STAGE REVIEW : Revival of 'Miser' Clarifies the Plot, Dilutes the Comedy

First, the good news. While other theaters give lip service to reviving the classics, the Grove Shakespeare Festival does it with perseverance and conviction. Part of that conviction is the notion that a theater's commitment to the classics only begins with Shakespeare, and must include the Ben Jonsons and Molieres.

Only last year, the Grove staged Jonson's "The Alchemist" (a California Gold Rush version retitled "The Scoundrel"), and its current production of Moliere's "The Miser" is the theater's second foray with the acerbic French master, after an earlier edition of "The Imaginary Invalid" (a New Orleans version).

This new "Miser," directed by Deborah LaVine from a Miles Malleson adaptation at the Grove's Gem Theatre, is a Roaring '20s New York version, on a pretty, sun-drenched Don Llewelyn set, with a glorious array of period costumes by Laura Deremer. The Grove does the classics, but it likes to see how they play in America.

There's more good news. "The Miser's" rather contorted plot line begins with the attempts by two siblings--bullied into obeisance by their miserly father--to marry against his will, and ends with one of literature's most outlandishly contrived denouements. LaVine and her cast make clean lines of what could be a very messy affair. With its warnings about the evils of materialism and the good that comes to those who give, this "Miser" would make a fine introduction to Moliere for children.

Now, the not-so-good news. LaVine's production takes a long, long time to get the comedy in gear, and at the center of it all, Jerome Guardino as the penny-pinching Harpagon is unthreatening, unfunny and uninspired. It's only when Kimberley LaMarque arrives as the devious Frosine (there has been no effort made, nor is it needed, to Americanize the characters' names) that a sense of Moliere's theater touches down at the Gem. And only in the second act does most of the cast seem involved in comedy that requires a balance of verbal and physical wit with a realization that each character has his or her scheming side--a darker double that makes the comedy extraordinarily rich.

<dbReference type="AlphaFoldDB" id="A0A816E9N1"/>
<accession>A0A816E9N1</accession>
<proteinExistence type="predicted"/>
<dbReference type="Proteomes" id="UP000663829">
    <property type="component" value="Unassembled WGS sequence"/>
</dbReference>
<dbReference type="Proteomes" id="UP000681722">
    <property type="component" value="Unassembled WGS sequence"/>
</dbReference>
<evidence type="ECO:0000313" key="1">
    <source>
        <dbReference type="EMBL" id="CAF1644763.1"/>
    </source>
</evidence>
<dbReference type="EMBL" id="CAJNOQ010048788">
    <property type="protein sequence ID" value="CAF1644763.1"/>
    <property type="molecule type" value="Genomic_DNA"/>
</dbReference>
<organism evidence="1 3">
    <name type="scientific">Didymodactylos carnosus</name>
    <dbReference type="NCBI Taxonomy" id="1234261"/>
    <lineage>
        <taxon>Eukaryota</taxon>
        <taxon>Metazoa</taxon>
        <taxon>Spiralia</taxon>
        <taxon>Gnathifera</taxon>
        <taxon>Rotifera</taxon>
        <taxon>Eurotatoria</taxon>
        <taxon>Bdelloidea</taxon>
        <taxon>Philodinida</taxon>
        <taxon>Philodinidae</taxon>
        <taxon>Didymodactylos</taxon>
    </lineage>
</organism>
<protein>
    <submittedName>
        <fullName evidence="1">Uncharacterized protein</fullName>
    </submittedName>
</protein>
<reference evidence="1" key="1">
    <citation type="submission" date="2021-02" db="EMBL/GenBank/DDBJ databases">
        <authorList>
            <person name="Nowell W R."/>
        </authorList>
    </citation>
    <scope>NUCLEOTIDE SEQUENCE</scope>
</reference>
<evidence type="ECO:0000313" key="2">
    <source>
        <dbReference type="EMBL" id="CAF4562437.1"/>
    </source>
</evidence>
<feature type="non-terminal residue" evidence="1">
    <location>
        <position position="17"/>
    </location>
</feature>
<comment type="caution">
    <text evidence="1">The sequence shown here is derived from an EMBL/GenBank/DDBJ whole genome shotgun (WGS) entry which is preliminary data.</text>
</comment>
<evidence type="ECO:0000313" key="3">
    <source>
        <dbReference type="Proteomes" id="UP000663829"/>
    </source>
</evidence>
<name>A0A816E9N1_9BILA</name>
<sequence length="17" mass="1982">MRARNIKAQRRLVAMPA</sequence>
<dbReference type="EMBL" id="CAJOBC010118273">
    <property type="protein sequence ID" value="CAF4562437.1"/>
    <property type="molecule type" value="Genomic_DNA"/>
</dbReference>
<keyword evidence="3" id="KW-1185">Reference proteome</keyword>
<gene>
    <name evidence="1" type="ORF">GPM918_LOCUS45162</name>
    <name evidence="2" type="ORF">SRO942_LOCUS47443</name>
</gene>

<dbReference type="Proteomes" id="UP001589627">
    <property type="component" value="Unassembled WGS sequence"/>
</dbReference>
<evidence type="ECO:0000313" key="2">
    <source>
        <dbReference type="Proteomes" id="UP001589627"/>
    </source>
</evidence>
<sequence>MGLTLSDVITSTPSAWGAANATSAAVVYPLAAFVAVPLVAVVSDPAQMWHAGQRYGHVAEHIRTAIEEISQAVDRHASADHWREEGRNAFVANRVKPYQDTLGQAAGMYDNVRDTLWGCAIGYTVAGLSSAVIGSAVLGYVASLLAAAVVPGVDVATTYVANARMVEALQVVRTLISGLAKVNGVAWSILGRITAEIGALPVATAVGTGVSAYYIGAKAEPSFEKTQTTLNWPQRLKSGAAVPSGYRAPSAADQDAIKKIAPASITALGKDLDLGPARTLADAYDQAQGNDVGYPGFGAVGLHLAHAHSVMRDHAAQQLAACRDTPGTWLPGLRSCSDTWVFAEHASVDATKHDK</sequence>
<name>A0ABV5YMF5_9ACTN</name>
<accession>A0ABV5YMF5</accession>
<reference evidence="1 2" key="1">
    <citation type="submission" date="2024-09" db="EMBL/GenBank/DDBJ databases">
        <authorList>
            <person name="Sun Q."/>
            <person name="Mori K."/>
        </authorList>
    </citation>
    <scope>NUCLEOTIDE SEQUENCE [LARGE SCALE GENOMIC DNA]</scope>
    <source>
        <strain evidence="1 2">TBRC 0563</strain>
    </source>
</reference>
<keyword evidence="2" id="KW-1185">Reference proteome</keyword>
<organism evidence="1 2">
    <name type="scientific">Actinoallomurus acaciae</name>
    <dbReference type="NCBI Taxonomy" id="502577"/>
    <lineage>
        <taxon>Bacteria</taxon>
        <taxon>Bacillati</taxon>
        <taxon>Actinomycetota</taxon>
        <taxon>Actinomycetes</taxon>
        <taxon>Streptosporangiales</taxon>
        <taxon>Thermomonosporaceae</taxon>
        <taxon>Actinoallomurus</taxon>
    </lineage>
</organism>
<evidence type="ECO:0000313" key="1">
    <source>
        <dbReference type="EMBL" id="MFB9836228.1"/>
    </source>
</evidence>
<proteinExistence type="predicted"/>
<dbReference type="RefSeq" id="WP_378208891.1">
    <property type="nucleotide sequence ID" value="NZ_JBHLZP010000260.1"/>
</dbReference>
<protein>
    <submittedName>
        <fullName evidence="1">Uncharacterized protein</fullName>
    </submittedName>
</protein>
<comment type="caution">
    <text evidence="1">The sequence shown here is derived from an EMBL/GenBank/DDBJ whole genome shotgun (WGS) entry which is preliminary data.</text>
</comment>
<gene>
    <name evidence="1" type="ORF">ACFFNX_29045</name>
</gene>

"The Miser" should also have a dance-like quality, with characters moving in and out of Harpagon's sitting room in an increasingly mad roundelay of manners and plots and delusions. Exits and entrances, though, are generally slow, or too fast, or ill-timed: from the audience's point of view during one crucial moment of action, Harpagon's stolen casket of gold coins is in Guardino's clear view, though the plot demands that it be removed from his sight at the last moment. If these actors were making double plays, the runner at first would almost always be safe.

Though much is made of Harpagon's advancing age, especially when he is trying to woo the woman his son (Paul Read) has his eyes on, Guardino plays him too old. The price paid is that this Harpagon is not terribly intimidating; the threats, the bodily force, the stare-downs are all fairly hollow, as if the actors were going through the required paces.

Some of the actors go further than this. Along with LaMarque's sweeping polish, Rob Monroe's hapless servant Jacques is a towering fool, Marcelo Tubert's devious Valere gains comic force with every glance, and Rudy Nemetz's street-tough money lender is one of the freshest ideas in this red-white-and-blue version.

At 12852 Main St., Garden Grove. No performances this week, then on Wednesdays through Saturdays, 8 p.m., Sundays, 3 and 7:30 p.m., until June 23. $16-$22; (714) 636-7213.

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